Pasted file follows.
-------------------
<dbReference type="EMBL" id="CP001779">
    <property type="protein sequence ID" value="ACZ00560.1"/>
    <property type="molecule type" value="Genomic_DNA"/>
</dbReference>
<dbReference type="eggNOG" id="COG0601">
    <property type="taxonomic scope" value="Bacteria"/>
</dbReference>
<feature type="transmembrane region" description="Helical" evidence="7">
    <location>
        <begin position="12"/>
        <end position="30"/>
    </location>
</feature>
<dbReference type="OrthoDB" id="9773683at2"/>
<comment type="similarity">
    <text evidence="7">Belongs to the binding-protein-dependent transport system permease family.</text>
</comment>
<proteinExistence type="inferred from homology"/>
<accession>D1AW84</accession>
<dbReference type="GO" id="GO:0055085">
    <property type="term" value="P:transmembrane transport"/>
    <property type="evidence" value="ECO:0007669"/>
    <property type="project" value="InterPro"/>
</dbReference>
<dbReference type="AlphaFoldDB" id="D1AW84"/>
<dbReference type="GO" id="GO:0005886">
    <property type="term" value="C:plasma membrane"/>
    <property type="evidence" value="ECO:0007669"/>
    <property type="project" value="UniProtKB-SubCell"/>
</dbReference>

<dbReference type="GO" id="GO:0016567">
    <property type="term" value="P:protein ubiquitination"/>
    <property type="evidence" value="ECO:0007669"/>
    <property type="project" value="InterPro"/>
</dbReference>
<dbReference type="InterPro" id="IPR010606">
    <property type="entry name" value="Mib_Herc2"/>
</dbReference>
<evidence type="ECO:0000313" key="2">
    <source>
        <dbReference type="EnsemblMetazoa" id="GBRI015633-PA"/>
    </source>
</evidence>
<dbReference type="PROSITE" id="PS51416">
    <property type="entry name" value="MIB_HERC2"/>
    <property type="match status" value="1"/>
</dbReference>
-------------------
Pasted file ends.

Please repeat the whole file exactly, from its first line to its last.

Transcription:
<dbReference type="EMBL" id="CP001779">
    <property type="protein sequence ID" value="ACZ00560.1"/>
    <property type="molecule type" value="Genomic_DNA"/>
</dbReference>
<dbReference type="eggNOG" id="COG0601">
    <property type="taxonomic scope" value="Bacteria"/>
</dbReference>
<feature type="transmembrane region" description="Helical" evidence="7">
    <location>
        <begin position="12"/>
        <end position="30"/>
    </location>
</feature>
<dbReference type="OrthoDB" id="9773683at2"/>
<comment type="similarity">
    <text evidence="7">Belongs to the binding-protein-dependent transport system permease family.</text>
</comment>
<proteinExistence type="inferred from homology"/>
<accession>D1AW84</accession>
<dbReference type="GO" id="GO:0055085">
    <property type="term" value="P:transmembrane transport"/>
    <property type="evidence" value="ECO:0007669"/>
    <property type="project" value="InterPro"/>
</dbReference>
<dbReference type="AlphaFoldDB" id="D1AW84"/>
<dbReference type="GO" id="GO:0005886">
    <property type="term" value="C:plasma membrane"/>
    <property type="evidence" value="ECO:0007669"/>
    <property type="project" value="UniProtKB-SubCell"/>
</dbReference>

<dbReference type="GO" id="GO:0016567">
    <property type="term" value="P:protein ubiquitination"/>
    <property type="evidence" value="ECO:0007669"/>
    <property type="project" value="InterPro"/>
</dbReference>
<dbReference type="InterPro" id="IPR010606">
    <property type="entry name" value="Mib_Herc2"/>
</dbReference>
<evidence type="ECO:0000313" key="2">
    <source>
        <dbReference type="EnsemblMetazoa" id="GBRI015633-PA"/>
    </source>
</evidence>
<dbReference type="PROSITE" id="PS51416">
    <property type="entry name" value="MIB_HERC2"/>
    <property type="match status" value="1"/>
</dbReference>